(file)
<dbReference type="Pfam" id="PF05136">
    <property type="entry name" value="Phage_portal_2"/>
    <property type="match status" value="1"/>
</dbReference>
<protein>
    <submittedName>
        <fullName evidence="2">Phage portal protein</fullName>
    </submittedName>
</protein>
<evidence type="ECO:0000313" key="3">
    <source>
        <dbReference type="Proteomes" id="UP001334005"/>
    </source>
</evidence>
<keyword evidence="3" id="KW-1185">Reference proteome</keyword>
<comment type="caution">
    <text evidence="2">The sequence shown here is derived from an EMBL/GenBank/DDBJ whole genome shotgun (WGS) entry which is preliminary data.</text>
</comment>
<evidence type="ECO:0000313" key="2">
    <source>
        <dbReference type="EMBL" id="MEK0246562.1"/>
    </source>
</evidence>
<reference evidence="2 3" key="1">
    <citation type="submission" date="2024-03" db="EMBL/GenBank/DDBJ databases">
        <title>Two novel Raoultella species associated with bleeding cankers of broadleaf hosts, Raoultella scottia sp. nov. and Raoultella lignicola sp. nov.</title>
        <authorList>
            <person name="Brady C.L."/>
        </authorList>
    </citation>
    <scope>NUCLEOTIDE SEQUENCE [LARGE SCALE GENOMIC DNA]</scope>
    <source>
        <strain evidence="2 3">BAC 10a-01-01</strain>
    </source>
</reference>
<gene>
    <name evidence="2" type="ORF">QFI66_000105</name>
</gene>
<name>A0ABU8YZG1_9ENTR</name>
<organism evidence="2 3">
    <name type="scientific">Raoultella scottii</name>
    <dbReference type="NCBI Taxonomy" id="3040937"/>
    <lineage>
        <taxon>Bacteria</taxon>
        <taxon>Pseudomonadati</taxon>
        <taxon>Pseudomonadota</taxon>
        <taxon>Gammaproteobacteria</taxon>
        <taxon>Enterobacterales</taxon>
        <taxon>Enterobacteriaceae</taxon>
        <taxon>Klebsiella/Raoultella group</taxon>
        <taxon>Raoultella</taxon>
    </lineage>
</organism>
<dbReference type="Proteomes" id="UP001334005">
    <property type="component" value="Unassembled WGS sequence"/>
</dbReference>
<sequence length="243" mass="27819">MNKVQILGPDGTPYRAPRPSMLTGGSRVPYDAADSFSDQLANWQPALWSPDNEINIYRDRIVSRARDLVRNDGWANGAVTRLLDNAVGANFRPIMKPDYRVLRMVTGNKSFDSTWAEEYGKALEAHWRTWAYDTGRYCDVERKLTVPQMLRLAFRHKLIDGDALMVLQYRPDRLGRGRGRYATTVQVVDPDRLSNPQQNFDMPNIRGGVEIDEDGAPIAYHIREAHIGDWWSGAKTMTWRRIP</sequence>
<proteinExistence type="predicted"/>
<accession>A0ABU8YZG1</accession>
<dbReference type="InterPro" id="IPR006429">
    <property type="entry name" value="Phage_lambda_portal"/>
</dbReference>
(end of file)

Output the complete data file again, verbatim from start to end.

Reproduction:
<dbReference type="Pfam" id="PF05136">
    <property type="entry name" value="Phage_portal_2"/>
    <property type="match status" value="1"/>
</dbReference>
<protein>
    <submittedName>
        <fullName evidence="2">Phage portal protein</fullName>
    </submittedName>
</protein>
<evidence type="ECO:0000313" key="3">
    <source>
        <dbReference type="Proteomes" id="UP001334005"/>
    </source>
</evidence>
<keyword evidence="3" id="KW-1185">Reference proteome</keyword>
<comment type="caution">
    <text evidence="2">The sequence shown here is derived from an EMBL/GenBank/DDBJ whole genome shotgun (WGS) entry which is preliminary data.</text>
</comment>
<evidence type="ECO:0000313" key="2">
    <source>
        <dbReference type="EMBL" id="MEK0246562.1"/>
    </source>
</evidence>
<reference evidence="2 3" key="1">
    <citation type="submission" date="2024-03" db="EMBL/GenBank/DDBJ databases">
        <title>Two novel Raoultella species associated with bleeding cankers of broadleaf hosts, Raoultella scottia sp. nov. and Raoultella lignicola sp. nov.</title>
        <authorList>
            <person name="Brady C.L."/>
        </authorList>
    </citation>
    <scope>NUCLEOTIDE SEQUENCE [LARGE SCALE GENOMIC DNA]</scope>
    <source>
        <strain evidence="2 3">BAC 10a-01-01</strain>
    </source>
</reference>
<gene>
    <name evidence="2" type="ORF">QFI66_000105</name>
</gene>
<name>A0ABU8YZG1_9ENTR</name>
<organism evidence="2 3">
    <name type="scientific">Raoultella scottii</name>
    <dbReference type="NCBI Taxonomy" id="3040937"/>
    <lineage>
        <taxon>Bacteria</taxon>
        <taxon>Pseudomonadati</taxon>
        <taxon>Pseudomonadota</taxon>
        <taxon>Gammaproteobacteria</taxon>
        <taxon>Enterobacterales</taxon>
        <taxon>Enterobacteriaceae</taxon>
        <taxon>Klebsiella/Raoultella group</taxon>
        <taxon>Raoultella</taxon>
    </lineage>
</organism>
<dbReference type="Proteomes" id="UP001334005">
    <property type="component" value="Unassembled WGS sequence"/>
</dbReference>
<sequence length="243" mass="27819">MNKVQILGPDGTPYRAPRPSMLTGGSRVPYDAADSFSDQLANWQPALWSPDNEINIYRDRIVSRARDLVRNDGWANGAVTRLLDNAVGANFRPIMKPDYRVLRMVTGNKSFDSTWAEEYGKALEAHWRTWAYDTGRYCDVERKLTVPQMLRLAFRHKLIDGDALMVLQYRPDRLGRGRGRYATTVQVVDPDRLSNPQQNFDMPNIRGGVEIDEDGAPIAYHIREAHIGDWWSGAKTMTWRRIP</sequence>
<proteinExistence type="predicted"/>
<accession>A0ABU8YZG1</accession>
<dbReference type="InterPro" id="IPR006429">
    <property type="entry name" value="Phage_lambda_portal"/>
</dbReference>